3.5 Additional Control Valve Equipment

Additional equipment is required for good control valve performance, and a few of the more important items are described in this section.

 Actuator:  The actuator provides the power that is used to move the valve stem and plug.  The power source used in the process industries for the vast majority of the actuators is air because it is safe and reliable.  Many actuators are described as diaphragm because the pneumatic signal pressure is transmitted to the actuator volume that is sealed with a flexible diaphragm.  As shown in Figure 16, the valve stem is connected to the diaphragm, as is a spring that forces the valve to be either fully opened or fully closed when the opposing air pressure in the diaphragm is atmospheric.  The diaphragm pressure is equal to the pneumatic control signal, usually 3-15 psig representing 0-100% of the signal, which forces the diaphragm to distort and moves the valve stem to the position specified by the control signal.

For a picture of a valve actuator and much more information on actuators, select this button to be directed to a site on the WWW.  See Section 6.5 in the reference.

For further details on actuators, including discussion of failure positions and explanatory sketches, select this button to be directed to a site on the WWW.

Booster:  The flow rate of air in the pneumatic line is not large and significant time may be required to transfer sufficient air into the actuator so that the actuator pressure equals the line pressure.   This time slows the dynamic response of the closed-loop system and can degrade control performance.  When the delay is significant in comparison with the other elements in the control loop, a booster can be located in the pneumatic line near the valve which increases the volumetric flow rate of air and greatly speeds the dynamic response of the actuator.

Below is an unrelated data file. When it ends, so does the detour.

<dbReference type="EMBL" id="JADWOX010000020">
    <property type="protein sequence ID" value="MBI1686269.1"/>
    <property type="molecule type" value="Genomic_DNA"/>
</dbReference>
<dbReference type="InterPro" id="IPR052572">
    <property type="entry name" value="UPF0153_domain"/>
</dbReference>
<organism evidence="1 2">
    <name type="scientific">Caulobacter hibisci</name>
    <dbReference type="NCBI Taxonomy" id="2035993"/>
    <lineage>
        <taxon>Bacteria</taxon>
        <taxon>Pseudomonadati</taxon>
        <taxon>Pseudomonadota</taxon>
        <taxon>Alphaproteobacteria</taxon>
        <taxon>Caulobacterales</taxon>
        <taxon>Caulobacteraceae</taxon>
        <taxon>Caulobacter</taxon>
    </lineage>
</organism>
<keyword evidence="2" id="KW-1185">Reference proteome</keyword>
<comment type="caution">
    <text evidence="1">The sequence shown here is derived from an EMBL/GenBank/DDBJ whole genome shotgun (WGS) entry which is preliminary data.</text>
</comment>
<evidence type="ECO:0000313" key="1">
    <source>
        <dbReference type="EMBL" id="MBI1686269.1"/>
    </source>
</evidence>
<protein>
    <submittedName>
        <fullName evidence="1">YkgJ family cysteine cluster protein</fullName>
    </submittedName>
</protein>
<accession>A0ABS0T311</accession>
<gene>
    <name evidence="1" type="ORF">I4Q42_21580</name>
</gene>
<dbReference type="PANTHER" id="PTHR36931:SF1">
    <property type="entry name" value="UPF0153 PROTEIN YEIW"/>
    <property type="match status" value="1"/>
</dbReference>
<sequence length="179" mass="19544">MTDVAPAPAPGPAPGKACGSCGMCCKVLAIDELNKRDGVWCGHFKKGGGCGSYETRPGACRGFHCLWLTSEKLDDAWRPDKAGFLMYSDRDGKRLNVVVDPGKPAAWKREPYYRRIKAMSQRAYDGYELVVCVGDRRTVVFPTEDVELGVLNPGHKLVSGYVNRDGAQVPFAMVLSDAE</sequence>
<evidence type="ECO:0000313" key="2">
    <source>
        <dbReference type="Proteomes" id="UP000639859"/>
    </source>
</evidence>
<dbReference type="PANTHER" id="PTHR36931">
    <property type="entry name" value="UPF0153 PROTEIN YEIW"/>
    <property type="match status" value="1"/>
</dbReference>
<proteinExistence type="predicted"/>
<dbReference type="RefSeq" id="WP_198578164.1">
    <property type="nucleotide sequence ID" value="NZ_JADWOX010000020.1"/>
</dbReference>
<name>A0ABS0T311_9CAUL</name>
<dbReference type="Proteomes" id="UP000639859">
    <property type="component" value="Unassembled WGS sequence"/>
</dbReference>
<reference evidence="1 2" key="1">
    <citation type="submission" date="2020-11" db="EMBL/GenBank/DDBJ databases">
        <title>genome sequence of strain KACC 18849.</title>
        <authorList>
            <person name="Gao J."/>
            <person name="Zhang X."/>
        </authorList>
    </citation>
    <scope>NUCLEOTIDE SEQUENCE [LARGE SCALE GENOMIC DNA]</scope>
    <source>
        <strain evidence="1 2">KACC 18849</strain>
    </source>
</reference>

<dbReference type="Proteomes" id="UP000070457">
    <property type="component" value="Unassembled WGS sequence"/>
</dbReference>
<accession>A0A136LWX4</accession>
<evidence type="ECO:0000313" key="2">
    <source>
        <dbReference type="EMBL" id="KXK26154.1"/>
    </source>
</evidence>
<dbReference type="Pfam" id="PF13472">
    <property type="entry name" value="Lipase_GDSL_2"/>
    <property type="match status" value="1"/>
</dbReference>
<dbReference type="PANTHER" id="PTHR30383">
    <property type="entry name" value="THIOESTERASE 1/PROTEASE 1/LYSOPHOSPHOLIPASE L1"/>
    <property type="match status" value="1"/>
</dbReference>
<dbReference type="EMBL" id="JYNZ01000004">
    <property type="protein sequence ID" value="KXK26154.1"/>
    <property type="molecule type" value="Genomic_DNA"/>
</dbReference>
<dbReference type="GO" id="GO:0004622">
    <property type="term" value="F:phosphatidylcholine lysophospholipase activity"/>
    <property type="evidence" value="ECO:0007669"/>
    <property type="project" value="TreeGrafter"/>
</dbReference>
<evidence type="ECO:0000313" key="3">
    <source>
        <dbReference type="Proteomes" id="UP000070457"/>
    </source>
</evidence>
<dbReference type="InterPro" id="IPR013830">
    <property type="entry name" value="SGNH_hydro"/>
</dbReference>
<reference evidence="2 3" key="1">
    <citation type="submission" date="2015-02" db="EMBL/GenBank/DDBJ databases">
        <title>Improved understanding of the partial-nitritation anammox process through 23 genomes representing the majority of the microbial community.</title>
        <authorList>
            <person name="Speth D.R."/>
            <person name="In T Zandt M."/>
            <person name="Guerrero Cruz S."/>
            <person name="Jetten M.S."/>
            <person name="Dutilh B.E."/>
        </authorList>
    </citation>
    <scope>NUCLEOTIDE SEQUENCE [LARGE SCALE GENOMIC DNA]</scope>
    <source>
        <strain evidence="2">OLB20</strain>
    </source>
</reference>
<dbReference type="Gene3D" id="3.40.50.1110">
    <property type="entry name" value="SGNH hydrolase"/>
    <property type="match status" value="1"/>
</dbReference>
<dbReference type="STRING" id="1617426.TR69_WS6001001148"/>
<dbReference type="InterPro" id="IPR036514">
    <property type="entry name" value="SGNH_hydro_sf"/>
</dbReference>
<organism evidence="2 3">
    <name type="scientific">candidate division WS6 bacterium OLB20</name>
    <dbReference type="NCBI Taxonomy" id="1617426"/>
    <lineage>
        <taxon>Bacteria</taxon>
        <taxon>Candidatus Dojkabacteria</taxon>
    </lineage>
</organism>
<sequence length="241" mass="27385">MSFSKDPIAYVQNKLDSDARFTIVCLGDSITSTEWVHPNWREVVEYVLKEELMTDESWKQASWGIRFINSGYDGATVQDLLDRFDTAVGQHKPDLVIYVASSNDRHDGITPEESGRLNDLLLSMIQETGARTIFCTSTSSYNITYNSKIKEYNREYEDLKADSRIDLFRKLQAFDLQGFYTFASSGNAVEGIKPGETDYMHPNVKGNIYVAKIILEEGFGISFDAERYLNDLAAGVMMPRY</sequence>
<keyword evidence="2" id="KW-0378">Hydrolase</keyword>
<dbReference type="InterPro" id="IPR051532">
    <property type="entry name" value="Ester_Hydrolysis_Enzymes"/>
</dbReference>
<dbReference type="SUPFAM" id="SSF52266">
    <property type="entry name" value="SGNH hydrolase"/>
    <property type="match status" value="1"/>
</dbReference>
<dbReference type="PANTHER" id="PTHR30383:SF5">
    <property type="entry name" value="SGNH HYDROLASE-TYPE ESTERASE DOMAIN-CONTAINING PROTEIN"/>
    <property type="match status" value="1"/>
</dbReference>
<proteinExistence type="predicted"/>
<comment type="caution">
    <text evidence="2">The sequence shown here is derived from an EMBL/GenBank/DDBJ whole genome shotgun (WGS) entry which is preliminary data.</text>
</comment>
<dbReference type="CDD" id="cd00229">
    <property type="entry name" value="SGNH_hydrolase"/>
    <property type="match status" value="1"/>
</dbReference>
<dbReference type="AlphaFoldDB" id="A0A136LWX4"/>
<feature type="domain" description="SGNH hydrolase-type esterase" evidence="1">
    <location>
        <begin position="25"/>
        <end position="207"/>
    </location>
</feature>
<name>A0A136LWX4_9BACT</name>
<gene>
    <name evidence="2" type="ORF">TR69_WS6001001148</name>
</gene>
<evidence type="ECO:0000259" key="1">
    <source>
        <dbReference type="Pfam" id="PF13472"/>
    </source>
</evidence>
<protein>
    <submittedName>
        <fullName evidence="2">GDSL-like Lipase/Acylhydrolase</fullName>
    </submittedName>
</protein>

Failure position:  Major failures of control equipment, such as the break of a pneumatic line or air compressor, lead to a low (atmospheric) pressure for the  signal to the actuator.  In such situations, where control has been lost, the valve should be designed to attain the safest possible position, which is usually fully opened or closed.  The proper failure position must be determined through a careful analysis of the specific process; usually, the pressure and temperature near atmospheric are the safest.  The failure position is achieved by selecting the design in which the actuator valve places the valve stem in its safest position.  The design is usually described as fail open or fail closed.  Other failure modes can be achieved in response to unusual circumstances, for example, fail to a fixed position and fail slowly to the safe position.

 Positioner:  The valve is a mechanical device that must overcome friction and inertia to move the stem and plug to the desired position.  Typically, the valve does not achieve exactly the position specified by the control signal.  This imperfection may not be significant because feedback controllers have an integral mode to reduce offset to zero at steady state.  However, the difference might degrade control performance, especially in a slow control loop.  A positioner is a simple, proportional-only controller that regulates the measured stem position close to the value specified by the control signal to the valve.  For further discussion on positioners, see Hutchison (1976). 

For additional discussion of valve  positioners, including a few sketches, select this button to be directed to a site on the WWW.

Hand wheel:  Some control valves must occasionally be set to specified positions by personnel located at the process equipment.  A manual hand wheel provides the ability for local personnel to override the control signal to the valve.